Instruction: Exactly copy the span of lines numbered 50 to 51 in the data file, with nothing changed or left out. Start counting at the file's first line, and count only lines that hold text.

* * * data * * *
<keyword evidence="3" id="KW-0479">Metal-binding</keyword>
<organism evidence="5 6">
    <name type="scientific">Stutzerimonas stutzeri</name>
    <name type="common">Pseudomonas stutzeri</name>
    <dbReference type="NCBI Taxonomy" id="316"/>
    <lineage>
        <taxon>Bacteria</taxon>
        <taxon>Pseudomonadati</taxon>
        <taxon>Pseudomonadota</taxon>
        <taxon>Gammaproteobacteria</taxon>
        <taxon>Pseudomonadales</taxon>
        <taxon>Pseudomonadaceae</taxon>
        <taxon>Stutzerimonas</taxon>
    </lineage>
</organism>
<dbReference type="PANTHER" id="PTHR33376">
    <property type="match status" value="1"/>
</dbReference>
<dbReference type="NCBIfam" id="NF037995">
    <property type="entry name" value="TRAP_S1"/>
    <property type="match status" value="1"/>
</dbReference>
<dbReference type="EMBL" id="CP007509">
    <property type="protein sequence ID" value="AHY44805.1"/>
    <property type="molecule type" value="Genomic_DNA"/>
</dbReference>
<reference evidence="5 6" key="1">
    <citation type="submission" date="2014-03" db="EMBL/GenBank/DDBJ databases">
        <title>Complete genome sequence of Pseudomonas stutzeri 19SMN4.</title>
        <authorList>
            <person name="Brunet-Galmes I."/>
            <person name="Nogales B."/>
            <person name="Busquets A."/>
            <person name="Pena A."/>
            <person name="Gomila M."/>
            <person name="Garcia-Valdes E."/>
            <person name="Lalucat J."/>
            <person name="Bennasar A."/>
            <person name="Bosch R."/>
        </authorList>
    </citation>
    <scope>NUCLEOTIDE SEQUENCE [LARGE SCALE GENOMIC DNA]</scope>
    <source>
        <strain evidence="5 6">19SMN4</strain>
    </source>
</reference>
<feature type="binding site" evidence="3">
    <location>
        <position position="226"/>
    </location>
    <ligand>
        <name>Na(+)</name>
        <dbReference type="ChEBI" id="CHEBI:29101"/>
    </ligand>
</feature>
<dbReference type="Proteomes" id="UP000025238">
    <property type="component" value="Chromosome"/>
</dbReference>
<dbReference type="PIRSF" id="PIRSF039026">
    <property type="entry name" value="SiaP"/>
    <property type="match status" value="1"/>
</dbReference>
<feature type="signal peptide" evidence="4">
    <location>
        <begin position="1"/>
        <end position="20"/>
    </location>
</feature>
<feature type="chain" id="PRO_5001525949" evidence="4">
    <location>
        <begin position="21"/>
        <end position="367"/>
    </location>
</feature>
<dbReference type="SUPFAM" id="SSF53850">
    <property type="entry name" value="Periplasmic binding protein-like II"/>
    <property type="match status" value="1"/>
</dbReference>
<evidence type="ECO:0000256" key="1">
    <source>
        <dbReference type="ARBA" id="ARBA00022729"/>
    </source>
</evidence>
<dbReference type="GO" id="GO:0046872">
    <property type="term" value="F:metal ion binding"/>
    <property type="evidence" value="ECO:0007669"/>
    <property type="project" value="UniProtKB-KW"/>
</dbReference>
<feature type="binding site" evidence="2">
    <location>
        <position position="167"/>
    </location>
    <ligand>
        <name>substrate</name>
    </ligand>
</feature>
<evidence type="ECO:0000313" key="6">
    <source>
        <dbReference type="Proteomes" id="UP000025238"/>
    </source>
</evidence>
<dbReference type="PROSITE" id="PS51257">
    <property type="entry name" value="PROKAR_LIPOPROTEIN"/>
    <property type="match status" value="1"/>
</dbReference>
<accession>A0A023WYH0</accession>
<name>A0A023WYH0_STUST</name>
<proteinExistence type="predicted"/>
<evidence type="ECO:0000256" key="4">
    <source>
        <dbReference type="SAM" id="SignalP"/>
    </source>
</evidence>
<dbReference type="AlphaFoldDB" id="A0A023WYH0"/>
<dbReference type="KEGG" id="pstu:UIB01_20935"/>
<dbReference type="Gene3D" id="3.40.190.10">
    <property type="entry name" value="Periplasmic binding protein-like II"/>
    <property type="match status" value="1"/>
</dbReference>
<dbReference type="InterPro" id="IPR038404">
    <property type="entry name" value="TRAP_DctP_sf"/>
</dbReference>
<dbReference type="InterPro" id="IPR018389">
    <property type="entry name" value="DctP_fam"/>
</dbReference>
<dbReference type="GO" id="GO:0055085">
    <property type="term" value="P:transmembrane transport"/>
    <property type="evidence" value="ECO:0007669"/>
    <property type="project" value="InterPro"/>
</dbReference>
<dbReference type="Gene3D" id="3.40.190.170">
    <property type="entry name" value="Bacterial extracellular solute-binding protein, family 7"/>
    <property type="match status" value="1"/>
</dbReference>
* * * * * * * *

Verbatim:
    </location>
    <ligand>